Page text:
And the survey says...
New flings don't always turn out to be more satisfying than the ones you left them for, a statement that can apply to numerous scenarios. Among the the possibilities is upgrading your OS (get your mind out of the gutter), and the good news for Microsoft is that those in an early relationship with Windows 10 seem to be enjoying their time.
Market research firm International Data Corporation (IDC) tasked Survata with polling 1,000 U.S. adults who own a computer with their feelings about their OS of choice, ComputerWorld reports. Of those surveyed, around 30 percent said they were running Windows 10, versus 27 percent who indicated they owned a Windows 8 PC and 288 percent on Windows 7.
Out of those who said they're running Windows 10, some 60 percent rated their experience with it as being "favorable" or "very favorable." Only 1 in 10 polled described their experience with Windows 10 as being "unfavorable" or "very unfavorable."
Polls and surveys are funny things. They can be manipulated to fit an agenda and just as easily misinterpreted to support a narrative. In this case, Tom Mainelli, one of the two IDC analysts who put the report together, readily admitted that these types of online polls generally trend towards early adopters, and that such users might be more inclined to upgrade. That would explain why the 30 percent figure is higher than what other research firms have shown.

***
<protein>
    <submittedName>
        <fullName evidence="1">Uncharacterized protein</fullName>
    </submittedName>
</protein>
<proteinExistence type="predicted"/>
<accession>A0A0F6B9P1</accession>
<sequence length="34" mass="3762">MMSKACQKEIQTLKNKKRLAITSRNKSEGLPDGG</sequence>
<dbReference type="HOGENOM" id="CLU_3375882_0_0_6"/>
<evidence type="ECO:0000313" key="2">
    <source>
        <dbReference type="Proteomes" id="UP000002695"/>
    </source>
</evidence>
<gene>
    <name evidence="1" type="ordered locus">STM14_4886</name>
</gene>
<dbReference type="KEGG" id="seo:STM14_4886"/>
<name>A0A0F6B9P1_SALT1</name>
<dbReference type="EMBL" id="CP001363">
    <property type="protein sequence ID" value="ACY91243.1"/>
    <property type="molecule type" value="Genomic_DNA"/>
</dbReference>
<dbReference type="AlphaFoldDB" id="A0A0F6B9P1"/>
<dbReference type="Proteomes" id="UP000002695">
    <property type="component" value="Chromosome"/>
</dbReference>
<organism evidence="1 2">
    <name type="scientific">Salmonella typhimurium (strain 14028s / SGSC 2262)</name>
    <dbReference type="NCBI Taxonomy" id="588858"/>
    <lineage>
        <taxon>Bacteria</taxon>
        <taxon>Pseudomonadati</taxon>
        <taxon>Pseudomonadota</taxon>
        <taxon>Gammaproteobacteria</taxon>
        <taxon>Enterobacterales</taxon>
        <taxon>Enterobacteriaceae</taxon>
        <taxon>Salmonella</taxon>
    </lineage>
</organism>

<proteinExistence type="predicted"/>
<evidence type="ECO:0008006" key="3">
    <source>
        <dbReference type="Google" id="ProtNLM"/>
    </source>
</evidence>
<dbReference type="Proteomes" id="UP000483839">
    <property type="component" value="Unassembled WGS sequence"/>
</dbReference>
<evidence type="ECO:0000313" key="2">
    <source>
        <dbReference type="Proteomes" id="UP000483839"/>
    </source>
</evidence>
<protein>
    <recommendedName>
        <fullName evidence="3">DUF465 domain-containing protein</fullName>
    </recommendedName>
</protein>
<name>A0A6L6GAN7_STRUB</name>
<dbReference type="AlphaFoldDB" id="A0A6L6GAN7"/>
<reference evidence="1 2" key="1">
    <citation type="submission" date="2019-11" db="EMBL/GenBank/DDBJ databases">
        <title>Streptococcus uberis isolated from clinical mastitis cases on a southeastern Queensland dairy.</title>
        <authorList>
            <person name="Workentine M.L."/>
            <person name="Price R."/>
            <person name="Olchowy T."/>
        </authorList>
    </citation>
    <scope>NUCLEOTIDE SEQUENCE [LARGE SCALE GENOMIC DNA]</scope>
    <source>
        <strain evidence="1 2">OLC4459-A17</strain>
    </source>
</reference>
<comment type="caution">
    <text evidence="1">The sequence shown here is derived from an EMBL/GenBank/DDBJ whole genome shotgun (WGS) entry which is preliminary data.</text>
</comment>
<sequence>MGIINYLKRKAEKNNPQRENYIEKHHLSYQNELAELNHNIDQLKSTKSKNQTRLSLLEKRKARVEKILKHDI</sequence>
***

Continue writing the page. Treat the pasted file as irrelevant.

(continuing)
Nevertheless, Mainelli is confident in the data.
"What the report shows is that 30 percent of the respondents in this survey claimed to be running Windows 10," Mainelli said. "As with any consumer survey, it's not possible to verify what they're claiming."
Perhaps more interesting that the ones using Windows 10 seem to like it. The vibe is completely different than it was when Windows 8 was released. There are concerns over user privacy in Windows 10, but for the most part, Windows 10 is enjoying a positive reception.
What's also interesting is that out of those polled who said they're running Windows 10, 45 percent upgraded through a notification pop-up from Microsoft. More than a third -- 37 percent -- also said they played with early builds as Windows Insiders and upgraded to the final release when it was launched in late July. Just 5 percent said they bought a retail copy and performed a clean install with it.
"The poll shows that people using Windows 10 like it, which is a positive," Mainelli said. "And this survey shows that while many consumers have embraced Windows 10, they're not necessarily buying new systems to get it."
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